A new startup called IntoNow has been generating some buzz with a social TV app for the iPhone/iPad. Founder and CEO Adam Cahan told WebProNews about how it works, and why users will find it useful for entertainment content discovery based on what you have in common with your friends' viewing habits.
"About 60% of people watching television are also connected to the Internet, so they're doing something online while they're watching TV," said Cahan. "If you dive a little bit deeper, what you find out is that the vast majority of those people are communicating with their friends or doing something related to the actual content that they're engaged in. So what we tried to do was create a really easy way for people to connect with their friends around the shows that they love."
"One of the biggest technical achievements was the fact that we could do it against live TV," he said. "We do it across 130 channels of live television, and so what we basically designed was a way for you to press a button, and simply say 'this is what I'm watching, and this is literally what I'm doing right now,' and be able to connect with friends."
It's important to note that the app doesn't work only with live TV, but also with online content.
As far as what makes IntoNow useful, he drew upon some comparisons to location-based services like Foursquare, Gowalla, etc. "The television or entertainment industry right now is a little bit like where those location-based services were before GPS existed," he said. "Basically what you have is people typing into a box, 'Hey, I'm watching House,' or 'I'm watching the VMAs.' That's not really a terrific user experience, nor is it frankly an easy way to connect. You can be saying something like, 'I'm watching the music awards,' and I'm saying '#vmas', we're having two disjointed conversations. What we found with location-based services is those services never took off when people had to type in, 'hey, this is the restaurant I'm at.' That was kind of the fire that got us going."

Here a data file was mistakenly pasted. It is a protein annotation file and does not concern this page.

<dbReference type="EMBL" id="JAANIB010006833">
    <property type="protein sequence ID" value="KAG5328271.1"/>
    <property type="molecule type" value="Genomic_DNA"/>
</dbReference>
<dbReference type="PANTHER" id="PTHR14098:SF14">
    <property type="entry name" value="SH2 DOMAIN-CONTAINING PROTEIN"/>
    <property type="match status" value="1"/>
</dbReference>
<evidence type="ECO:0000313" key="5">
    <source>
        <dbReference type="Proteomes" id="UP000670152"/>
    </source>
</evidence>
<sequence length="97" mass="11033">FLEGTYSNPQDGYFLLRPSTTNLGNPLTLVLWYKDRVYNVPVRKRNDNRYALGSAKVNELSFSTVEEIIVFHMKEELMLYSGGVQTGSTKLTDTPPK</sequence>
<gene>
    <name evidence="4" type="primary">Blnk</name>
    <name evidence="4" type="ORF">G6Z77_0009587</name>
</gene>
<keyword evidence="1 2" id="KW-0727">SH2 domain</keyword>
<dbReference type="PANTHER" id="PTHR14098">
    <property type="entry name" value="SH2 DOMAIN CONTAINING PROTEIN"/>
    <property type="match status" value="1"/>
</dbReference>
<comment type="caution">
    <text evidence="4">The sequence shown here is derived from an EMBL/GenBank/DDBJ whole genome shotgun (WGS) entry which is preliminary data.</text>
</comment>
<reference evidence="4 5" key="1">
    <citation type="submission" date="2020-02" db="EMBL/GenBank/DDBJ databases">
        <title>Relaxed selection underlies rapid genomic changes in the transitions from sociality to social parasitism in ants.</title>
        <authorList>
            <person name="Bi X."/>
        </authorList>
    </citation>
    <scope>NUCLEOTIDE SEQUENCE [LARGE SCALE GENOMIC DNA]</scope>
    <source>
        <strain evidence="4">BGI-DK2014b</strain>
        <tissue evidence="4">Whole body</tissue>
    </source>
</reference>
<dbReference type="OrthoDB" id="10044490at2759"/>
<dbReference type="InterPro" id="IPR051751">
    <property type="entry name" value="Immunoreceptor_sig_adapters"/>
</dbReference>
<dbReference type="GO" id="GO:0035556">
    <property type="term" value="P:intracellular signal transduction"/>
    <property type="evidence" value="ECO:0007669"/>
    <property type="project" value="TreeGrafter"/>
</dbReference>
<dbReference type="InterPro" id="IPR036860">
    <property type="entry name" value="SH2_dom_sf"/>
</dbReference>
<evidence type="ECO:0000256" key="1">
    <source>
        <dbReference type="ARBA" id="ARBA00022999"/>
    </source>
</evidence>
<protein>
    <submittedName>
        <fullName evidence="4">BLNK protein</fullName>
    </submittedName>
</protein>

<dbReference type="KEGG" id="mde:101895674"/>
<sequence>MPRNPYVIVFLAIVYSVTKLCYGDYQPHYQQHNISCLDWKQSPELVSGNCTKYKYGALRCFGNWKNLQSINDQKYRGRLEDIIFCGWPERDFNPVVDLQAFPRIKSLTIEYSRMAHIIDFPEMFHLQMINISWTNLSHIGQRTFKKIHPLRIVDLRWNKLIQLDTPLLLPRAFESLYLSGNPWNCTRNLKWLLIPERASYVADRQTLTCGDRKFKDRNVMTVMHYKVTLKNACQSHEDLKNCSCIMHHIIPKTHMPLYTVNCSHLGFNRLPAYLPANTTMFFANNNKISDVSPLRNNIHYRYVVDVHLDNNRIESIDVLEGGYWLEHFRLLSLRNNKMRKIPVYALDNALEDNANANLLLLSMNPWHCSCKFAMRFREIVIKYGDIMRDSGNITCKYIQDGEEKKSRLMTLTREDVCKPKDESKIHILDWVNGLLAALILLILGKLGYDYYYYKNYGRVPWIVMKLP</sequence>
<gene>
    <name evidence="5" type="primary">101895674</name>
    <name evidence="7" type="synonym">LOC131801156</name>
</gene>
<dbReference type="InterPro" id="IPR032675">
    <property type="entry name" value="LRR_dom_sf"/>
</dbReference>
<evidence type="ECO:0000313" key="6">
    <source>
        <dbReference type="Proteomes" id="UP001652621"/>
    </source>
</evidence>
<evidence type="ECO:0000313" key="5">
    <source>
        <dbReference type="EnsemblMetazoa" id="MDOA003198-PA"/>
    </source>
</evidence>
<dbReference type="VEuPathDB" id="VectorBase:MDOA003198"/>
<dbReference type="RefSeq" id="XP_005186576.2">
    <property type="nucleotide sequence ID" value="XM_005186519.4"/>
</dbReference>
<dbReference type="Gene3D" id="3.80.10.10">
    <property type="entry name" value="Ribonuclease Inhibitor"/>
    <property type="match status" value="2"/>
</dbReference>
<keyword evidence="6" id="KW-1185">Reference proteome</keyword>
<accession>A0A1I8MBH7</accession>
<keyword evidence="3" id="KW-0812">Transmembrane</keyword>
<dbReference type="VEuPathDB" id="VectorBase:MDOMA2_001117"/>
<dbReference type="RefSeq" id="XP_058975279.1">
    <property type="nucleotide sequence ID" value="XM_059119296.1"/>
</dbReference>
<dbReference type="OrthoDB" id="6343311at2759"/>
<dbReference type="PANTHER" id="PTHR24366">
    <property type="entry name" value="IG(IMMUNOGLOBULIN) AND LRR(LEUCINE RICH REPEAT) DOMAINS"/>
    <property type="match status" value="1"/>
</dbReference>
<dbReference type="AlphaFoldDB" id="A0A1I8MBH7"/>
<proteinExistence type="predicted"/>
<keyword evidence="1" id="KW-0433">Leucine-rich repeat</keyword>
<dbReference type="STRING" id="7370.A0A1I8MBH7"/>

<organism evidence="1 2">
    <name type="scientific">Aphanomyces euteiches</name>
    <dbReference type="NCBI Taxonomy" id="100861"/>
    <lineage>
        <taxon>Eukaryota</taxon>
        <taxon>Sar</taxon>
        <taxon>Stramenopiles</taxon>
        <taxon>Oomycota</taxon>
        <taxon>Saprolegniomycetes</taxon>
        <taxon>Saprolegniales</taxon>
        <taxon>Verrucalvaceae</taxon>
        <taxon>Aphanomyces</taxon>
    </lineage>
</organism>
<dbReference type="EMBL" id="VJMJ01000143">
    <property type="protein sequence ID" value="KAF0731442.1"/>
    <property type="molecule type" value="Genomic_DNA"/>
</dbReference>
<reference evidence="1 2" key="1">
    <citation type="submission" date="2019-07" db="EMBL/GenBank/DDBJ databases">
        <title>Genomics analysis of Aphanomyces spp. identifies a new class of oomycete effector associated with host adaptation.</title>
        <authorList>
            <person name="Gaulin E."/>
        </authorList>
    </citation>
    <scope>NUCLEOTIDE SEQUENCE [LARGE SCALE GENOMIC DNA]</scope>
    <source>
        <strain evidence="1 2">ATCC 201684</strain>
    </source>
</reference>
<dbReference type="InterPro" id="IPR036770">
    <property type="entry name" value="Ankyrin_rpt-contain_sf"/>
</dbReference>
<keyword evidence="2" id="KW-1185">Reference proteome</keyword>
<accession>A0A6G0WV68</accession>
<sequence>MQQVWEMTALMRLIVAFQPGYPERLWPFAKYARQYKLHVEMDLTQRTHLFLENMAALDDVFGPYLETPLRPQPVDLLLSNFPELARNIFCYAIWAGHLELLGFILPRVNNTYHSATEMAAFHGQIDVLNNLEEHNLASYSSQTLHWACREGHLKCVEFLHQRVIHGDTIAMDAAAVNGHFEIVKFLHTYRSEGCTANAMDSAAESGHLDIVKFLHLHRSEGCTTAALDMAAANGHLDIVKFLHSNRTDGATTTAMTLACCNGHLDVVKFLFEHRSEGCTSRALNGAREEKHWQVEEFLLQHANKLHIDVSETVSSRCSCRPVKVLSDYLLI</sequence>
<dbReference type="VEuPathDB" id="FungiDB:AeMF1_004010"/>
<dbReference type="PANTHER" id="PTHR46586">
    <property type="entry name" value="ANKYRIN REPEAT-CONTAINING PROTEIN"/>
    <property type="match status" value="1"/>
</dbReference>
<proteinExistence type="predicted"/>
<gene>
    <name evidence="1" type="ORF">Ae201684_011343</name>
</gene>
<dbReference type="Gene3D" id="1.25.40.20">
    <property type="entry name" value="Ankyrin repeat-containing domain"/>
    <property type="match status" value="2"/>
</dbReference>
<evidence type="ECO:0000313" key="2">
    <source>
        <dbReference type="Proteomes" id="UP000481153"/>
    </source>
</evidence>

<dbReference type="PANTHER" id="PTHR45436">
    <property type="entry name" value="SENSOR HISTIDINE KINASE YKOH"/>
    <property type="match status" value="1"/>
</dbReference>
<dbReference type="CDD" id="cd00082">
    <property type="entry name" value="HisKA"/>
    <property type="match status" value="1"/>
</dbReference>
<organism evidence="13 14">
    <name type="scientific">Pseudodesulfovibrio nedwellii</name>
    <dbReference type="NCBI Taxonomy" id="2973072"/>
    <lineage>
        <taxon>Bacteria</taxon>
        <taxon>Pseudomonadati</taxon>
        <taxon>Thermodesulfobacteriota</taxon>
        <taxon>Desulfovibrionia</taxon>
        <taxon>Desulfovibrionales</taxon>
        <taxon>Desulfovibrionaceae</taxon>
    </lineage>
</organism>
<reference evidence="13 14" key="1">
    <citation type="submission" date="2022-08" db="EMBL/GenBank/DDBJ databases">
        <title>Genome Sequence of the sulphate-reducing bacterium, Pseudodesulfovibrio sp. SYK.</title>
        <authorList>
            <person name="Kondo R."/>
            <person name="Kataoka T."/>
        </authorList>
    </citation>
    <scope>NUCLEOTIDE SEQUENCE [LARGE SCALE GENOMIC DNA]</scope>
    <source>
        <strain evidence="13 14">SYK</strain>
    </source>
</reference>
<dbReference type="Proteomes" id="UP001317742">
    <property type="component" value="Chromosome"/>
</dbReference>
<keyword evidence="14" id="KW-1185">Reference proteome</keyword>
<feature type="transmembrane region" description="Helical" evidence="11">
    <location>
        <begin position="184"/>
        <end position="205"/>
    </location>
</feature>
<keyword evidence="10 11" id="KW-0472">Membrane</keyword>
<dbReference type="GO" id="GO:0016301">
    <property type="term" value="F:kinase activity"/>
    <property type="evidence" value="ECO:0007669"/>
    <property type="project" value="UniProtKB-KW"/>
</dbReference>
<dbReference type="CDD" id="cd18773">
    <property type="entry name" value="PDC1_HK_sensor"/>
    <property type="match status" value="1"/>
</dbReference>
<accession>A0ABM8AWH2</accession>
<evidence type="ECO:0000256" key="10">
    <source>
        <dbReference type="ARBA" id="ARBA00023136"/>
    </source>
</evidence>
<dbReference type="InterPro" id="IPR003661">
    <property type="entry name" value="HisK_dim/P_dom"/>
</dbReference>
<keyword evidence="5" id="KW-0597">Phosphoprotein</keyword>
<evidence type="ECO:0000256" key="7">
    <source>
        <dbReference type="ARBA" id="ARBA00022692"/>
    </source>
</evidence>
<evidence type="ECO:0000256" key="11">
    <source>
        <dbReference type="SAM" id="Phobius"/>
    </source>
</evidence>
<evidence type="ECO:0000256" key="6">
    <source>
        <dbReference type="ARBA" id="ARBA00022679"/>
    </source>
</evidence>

He called the service a mashup of TiVo and Facebook, and explained what makes it such a useful tool for entertainment discovery in the above video.
So why use this over simply sharing directly through Facebook/Twitter?
"We're not actually saying, 'hey, we need to own that conversation," explained Cahan. "If you notice in the app, the first thing that we suggest you do is share. Share it on Facebook. Share it on Twitter. Share it anywhere you want. Frankly, we already know based on the links that we generate, that a lot of the conversation is actually happening on a place like a Facebook or Twitter. So, all we're trying to do is seamlessly establish those connections. So really, it's about getting recommendations, and about getting a sense of your tastes, your friends' tastes, and then starting to come back to you with ideas around things that we think you should like."
Cahan talked a little bit about privacy, as the subject is bound to be on users' minds from time to time. He said that People often ask if they're shipping audio from the device, and that the answer is no. "We can't hear anything that's going on in the room or anything like that," he assured us.
Users can always delete what they've done, but everyone sees the public stream. Things that happen between friends are locked down. You can only comment on friends' material, and you can get notifications when you're both watching the same show.
Eventually, the conversation turned to monetization. Many startups simply build their audiences and worry about how to monteze them later. IntoNow already has a few things in mind for the future.
"If you're watching a commercial on TV, press that button - that green button, and see the response that you get back," said Cahan. "So right now, the response that you get back is, 'hey, you're watching a commercial.' What we're doing going forward is enabling those commercials, meaning, I'm watching a Pepsi commercial...Press that green button. Here's an offer from Pepsi. I'm watching a car commercial. I'm actually really into this car...Press that green button. Here's more information about the Audi A4. Here's more information about where you can find it...all of that kind of stuff. So we very much want to activate it and enable a lot of those commercials to add value back."
"The other thing is, when you think about the landscape of different players here, there's also content owners," he continued. "We know in a validated way, 'hey, this is what you're watching. You are watching Jersey Shore Episode 3, and by the way, are you watching it live or not. Is it actually on air...' So you think about the content industry, what they're really focused on is loyal viewing and also live viewing. We have the ability to validate that that's what you're actually doing, so we're talking with a lot of content owners around, 'hey, let's create a program for your audience - that is if you ID live, every single episode while it's on air, and do that throughout the season, here's some...who knows what that is. Snooki's going to give you the fist bump...who knows?"
"The other area is in terms of general advertising, clearly we have a good understanding of ‘psychographic’ segments," he added. "Here's all the people who like crime. Here's the people who like comedy..."
IntoNow is the number four free social networking iPhone app after Facebook, Skype, and Twitter. While it's only available for iOS right now, Cahan says you can expect Android and web versions soon, and they're looking to get their app pre-installed on TVs.